In addition to being the only solvent that is capable of supporting life, water is essential to life as we know it here on Earth. Because of this, finding deposits of water – whether in liquid form or as ice – on other planets is always exciting. Even where is not seen as a potential indication of life, the presence of water offers opportunities for exploration, scientific study, and even the creation of human outposts.
This has certainly been the case as far as the Moon and Mercury are concerned, where water ice was discovered in the permanently-shadowed cratered regions around the poles. But according to a new analysis of the data from the Lunar Reconnaissance Orbiter and the MESSENGER spacecraft, the Moon and Mercury may have significantly more water ice than previously thought.
The study that describes the new findings recently appeared in the journal Nature Geoscience. The team was led by Lior Rubanenko and David A. Paige – a graduate student and professor of planetary science from the Department of Earth, Planetary and Space Sciences at the University of California, Los Angeles (UCLA) – with assistance provided by Jaahnavee Venkatrama, a Statistician and UCLA graduate.
When it comes right down to it, Mercury and the Moon have a lot in common. Both are terrestrial (aka. rocky) in nature, composed of silicate minerals and metals that are differentiated between a metallic core and silicate mantle and crust. In addition, they are both oriented in such a way that the Sun never rises high above the horizon, leaving them permanently-shaded.
As a result, these regions are some of the coldest in the Solar System, and topographic depressions (like impact craters) receive no sunlight at all. For decades, scientists have theorized that water ice trapped within them could potentially survive for billions of years. In recent years, this was confirmed by missions like the Lunar Reconnaissance Orbiter (LRO) and the MESSENGER orbiter.
These observations revealed glacier-like ice deposits on Mercury but not the Moon, despite the fact that their polar thermal environments are very similar to each other. However, previous radar and imaging studies showed only patchy, shallow ice deposits in places like the Shakleton crater and other low-lying areas in the South Pole-Aitken Basin.
Nancy Chabot is the instrument scientist for MESSENGER’s Mercury Dual Imaging System from the Johns Hopkins Applied Physics Laboratory (JHUAPL). As she explained:
“We showed Mercury’s polar deposits to be dominantly composed of water ice and extensively distributed in both Mercury’s north and south polar regions. Mercury’s ice deposits appear to be much less patchy than those on the Moon, and relatively fresh, perhaps emplaced or refreshed within the last tens of millions of years.”
This inexplicable difference between Mercury and the Moon is what motivated the UCLA team to conduct a comparative analysis of polar craters on Mercury and the Moon to delve into this difference between the two worlds. By looking over the data again, their analysis raises the possibility that thick ice deposits could also exist in the Moon’s cratered regions.
This conclusion was reached by examining elevation data obtained by MESSENGER and LRO of roughly 15,000 simple craters on Mercury and the Moon that were formed by smaller, less energetic impacts. These craters are between 2.5 km to 15 km (~1.5 mi to 9.3 mi) in diameter, are held together by the strength of the surface dust layer, and tend to be more circular and symmetrical than large craters.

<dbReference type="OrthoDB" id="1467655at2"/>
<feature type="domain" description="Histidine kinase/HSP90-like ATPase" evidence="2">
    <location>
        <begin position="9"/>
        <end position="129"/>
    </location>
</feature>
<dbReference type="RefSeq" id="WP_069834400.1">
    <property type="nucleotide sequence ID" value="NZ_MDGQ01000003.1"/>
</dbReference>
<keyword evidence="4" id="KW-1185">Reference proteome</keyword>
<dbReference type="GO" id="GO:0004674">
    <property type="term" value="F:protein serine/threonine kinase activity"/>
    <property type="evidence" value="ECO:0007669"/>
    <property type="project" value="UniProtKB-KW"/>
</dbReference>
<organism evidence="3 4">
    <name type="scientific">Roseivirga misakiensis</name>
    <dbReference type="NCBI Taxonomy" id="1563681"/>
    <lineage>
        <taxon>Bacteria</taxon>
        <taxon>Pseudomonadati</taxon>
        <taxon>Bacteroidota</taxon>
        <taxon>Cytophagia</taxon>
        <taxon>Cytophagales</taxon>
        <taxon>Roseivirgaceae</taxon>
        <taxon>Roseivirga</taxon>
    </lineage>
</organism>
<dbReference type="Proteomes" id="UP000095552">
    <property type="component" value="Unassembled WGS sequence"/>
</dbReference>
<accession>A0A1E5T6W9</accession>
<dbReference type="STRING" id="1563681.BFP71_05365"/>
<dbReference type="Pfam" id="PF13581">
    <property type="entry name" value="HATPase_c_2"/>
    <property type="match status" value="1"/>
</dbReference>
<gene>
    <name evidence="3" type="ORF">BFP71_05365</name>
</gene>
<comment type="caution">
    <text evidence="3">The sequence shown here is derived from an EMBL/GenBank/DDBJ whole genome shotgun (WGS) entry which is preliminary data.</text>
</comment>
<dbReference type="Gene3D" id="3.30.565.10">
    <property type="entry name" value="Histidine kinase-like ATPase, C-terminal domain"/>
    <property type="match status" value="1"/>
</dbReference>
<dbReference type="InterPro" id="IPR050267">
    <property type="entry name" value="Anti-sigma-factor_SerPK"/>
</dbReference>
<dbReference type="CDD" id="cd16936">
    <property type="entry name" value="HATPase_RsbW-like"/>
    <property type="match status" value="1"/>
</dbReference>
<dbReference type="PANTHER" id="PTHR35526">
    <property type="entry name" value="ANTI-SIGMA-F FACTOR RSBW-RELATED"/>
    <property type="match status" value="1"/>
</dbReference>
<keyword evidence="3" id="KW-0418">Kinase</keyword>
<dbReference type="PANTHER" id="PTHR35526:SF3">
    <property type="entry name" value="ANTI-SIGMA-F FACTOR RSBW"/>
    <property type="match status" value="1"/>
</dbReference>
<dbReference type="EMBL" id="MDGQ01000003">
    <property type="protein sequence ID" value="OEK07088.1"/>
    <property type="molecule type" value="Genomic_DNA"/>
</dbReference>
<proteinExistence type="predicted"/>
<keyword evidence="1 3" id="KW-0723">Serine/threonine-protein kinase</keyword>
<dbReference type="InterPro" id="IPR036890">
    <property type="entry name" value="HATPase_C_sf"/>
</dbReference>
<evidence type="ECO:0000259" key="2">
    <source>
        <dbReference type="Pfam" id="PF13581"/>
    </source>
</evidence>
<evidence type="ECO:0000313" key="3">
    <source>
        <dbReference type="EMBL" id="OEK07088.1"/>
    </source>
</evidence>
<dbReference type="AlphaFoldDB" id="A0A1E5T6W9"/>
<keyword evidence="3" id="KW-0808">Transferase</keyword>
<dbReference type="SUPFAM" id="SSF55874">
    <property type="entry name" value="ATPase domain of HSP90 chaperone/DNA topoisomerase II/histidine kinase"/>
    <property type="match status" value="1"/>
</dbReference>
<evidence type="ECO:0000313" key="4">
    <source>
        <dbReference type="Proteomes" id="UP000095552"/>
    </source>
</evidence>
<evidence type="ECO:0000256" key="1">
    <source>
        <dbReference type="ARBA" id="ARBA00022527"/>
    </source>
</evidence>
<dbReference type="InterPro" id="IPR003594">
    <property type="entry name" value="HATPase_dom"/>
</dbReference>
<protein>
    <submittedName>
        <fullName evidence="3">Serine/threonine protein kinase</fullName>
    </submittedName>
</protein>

The UCLA scientists used this inherent symmetry to estimate the thickness of ice trapped within them. What they found was that of the craters they examined, a significant number of them were up to 10% shallower when situated near the north pole on Mercury and the south pole of the Moon, but not near the Moon’s north pole.
The team concluded that the most probable explanation for this difference in depth is the accumulation of thick ice deposits on both worlds. This was supported by the fact that the pole-facing slopes of these craters appear to be slightly shallower than their equator-facing slopes and that these differences are more significant in regions where ice stability is promoted by Mercury’s orbit around the Sun.
They also found that these potential subsurface ice deposits coincide with craters that have surface ice. As Rubanenko summarized:
“We found shallow craters tend to be located in areas where surface ice was previously detected near the south pole of the Moon, and inferred this shallowing is most likely due to the presence of buried thick ice deposits.”
And while the ice in Mercury’s cratered northern region has been found to be nearly pure, the deposits detected on the Moon are most likely mixed with the regolith and layered. Lastly, while this trend was observed for smaller simple craters, it does not preclude the possibility that ice could be widespread in larger craters too.
This research may not only help resolve the question regarding the apparent low-abundance of lunar ice (relative to Mercury), it could also have practical applications. Said Noah Petro, the LRO project scientist at NASA’s Goddard Space Flight Center, “If confirmed, this potential reservoir of frozen water on the Moon may be sufficiently massive to sustain long-term lunar exploration.”
With multiple plans in place to build research outposts in the Moon’s South Pole-Aitken Basin, the possible presence of even more water ice is very good news. If confirmed, these abundant caches of water ice could facilitate more in the way of outposts, fuel manufacturing operations, the creation of refueling depots, and maybe even a permanent lunar settlement.
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